John has a diagnosis of a learning disability and schizophrenia. He came to Millburn after spending several years in hospital due to a significant decline in his mental health.
Transition from hospital to community living
During his time in hospital, John would often experience triggers which would lead to incidents. These triggers would cause his mental health to decline, resulting in him presenting with behaviours of concern, being unable to engage with his hobbies and interests, and frequently attempting to abscond.
At this time, John had required pro re nata (PRN) medication up to 43 times per month, and was known to resist when this medication was administered. He also had a disrupted sleep schedule, and did not want to participate in the activities offered at the hospital. Additionally, he would always wear gloves and have his hood up at all times.
It was felt by the professionals involved in John’s care that a residential placement at Millburn would be the ideal next step for him, so he could continue to receive support in a community setting. The team at Millburn worked closely with professionals from the hospital, the Learning Disability team, John, and his extended support team to ensure a smooth and successful transition.
The team met with John regularly to build rapport and reduce his anxieties, and developed person-centred care plans, positive behaviour support (PBS) plans, and specialised training for the staff team, bespoke to John’s need. In addition, an extra member of staff was recruited and trained so that he could receive one-to-one support, when required.
Achieving positive outcomes
Millburn are delighted to report that John has settled in to his new home wonderfully and has demonstrated huge progress in a number of areas. With the right support in place, John:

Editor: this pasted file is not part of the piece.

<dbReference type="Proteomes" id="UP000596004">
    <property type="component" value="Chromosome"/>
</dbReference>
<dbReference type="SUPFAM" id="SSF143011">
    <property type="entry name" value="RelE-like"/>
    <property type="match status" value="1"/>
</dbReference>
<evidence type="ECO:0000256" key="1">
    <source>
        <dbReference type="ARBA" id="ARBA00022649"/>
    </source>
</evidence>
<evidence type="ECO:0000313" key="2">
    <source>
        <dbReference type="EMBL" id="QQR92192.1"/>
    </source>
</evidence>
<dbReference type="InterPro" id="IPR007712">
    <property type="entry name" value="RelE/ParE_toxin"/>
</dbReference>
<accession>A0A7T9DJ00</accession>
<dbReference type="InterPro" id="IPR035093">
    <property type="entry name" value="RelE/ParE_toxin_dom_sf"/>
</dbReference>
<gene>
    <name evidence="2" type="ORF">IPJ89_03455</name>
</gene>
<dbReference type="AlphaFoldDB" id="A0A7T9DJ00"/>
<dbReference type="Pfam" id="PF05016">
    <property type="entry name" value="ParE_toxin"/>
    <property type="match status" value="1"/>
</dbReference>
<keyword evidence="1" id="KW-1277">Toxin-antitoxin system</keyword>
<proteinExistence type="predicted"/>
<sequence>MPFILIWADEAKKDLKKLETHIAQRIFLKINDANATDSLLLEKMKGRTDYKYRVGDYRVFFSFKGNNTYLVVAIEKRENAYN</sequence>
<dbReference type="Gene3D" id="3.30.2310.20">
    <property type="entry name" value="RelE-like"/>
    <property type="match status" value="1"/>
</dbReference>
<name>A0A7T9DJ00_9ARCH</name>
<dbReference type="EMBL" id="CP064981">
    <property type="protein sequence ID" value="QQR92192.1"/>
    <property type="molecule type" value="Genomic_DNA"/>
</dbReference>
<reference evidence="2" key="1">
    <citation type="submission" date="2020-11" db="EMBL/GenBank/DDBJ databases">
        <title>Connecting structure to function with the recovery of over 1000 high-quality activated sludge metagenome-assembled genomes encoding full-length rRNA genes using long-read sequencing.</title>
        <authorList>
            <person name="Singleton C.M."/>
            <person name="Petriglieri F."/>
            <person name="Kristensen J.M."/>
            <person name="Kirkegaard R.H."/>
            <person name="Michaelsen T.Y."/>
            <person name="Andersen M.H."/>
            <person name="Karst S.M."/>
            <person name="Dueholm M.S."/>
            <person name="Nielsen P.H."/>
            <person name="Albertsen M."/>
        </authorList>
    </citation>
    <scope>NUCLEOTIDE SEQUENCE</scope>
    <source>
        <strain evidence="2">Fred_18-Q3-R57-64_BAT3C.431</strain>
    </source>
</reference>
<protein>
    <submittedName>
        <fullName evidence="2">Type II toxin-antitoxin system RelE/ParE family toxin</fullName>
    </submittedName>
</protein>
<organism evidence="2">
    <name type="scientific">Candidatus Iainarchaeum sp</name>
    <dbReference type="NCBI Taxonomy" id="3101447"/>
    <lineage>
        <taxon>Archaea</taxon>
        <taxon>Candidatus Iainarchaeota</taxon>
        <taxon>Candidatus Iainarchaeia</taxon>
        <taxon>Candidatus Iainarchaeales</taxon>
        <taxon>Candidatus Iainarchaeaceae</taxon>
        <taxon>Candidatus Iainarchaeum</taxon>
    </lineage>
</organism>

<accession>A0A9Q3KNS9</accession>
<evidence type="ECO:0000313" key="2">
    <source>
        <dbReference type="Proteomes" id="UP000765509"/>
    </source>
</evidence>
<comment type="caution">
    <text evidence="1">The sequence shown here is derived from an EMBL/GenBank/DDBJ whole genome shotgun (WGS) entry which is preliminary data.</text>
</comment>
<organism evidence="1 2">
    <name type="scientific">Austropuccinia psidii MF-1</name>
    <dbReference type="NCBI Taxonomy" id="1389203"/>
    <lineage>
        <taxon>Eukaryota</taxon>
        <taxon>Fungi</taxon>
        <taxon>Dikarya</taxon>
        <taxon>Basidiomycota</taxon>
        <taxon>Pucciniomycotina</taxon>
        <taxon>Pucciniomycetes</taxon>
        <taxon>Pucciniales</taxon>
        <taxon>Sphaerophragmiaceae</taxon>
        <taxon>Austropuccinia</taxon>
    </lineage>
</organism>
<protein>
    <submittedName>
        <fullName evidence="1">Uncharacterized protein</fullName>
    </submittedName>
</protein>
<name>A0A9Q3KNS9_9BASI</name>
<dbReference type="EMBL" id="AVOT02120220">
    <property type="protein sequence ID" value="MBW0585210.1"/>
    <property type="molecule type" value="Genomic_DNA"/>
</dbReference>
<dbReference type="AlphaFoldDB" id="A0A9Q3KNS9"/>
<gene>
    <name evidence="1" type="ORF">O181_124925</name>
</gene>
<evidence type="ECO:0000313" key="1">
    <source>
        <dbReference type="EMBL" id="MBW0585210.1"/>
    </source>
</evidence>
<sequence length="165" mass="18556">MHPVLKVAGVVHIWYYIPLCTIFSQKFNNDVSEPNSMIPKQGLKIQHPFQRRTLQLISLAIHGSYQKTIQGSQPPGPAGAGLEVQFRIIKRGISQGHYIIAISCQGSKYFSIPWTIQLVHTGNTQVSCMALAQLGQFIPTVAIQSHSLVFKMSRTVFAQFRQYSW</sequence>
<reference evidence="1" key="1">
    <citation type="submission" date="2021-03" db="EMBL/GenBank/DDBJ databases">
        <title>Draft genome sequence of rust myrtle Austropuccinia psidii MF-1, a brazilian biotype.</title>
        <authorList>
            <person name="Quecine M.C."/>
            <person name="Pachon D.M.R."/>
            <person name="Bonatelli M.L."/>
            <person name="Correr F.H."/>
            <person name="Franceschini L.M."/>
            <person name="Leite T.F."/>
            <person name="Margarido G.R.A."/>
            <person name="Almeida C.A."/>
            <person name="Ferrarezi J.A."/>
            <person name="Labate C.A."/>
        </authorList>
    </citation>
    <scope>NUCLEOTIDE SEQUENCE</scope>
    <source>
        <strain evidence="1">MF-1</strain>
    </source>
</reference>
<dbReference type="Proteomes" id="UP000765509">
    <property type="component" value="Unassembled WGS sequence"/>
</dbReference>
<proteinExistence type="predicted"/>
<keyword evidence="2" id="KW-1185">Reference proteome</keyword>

- engages well with his support team and fellow residents
- is able to cope with potential triggers without this leading to incidents
- has not attempted to abscond since living at the home
- rarely requires PRN medication, and does not resist when it is administered
- has had his medication significantly reduced by the Learning Disability team, who have now have discharged him from the service altogether
- happily takes part in a variety of planned activities
- no longer requires 2:1 support in the community
- sleeps through the night, and gets up in the morning with much less support
- is comfortable without wearing gloves or his hood up
- has improved his daily living skills, including taking on cleaning responsibilities
- accesses the home’s garden without support from his key worker
- recently rebuilt his family connections, enjoying regular visits from loved ones
John has a passion for trains, and is supported to visit the local train station to watch them go by, as well as travel by train to nearby Glasgow. For his birthday, he was accompanied by his key worker out on the train for lunch, and visited his favourite shop to buy superhero comics and figures. On their return, the team held a birthday party for him, where he celebrated with everybody at the home. He told his care team that he was so happy, and that he had the best day ever. Everyone at the home is delighted with how well John has adjusted to his new home.
The deputy manager said,
“All the staff are happy and confident in supporting John, and we are all very fond of him. He loves to help with household chores and now engages very well with group activities and his peers. He has a great sense of humour, and is very kind to others.”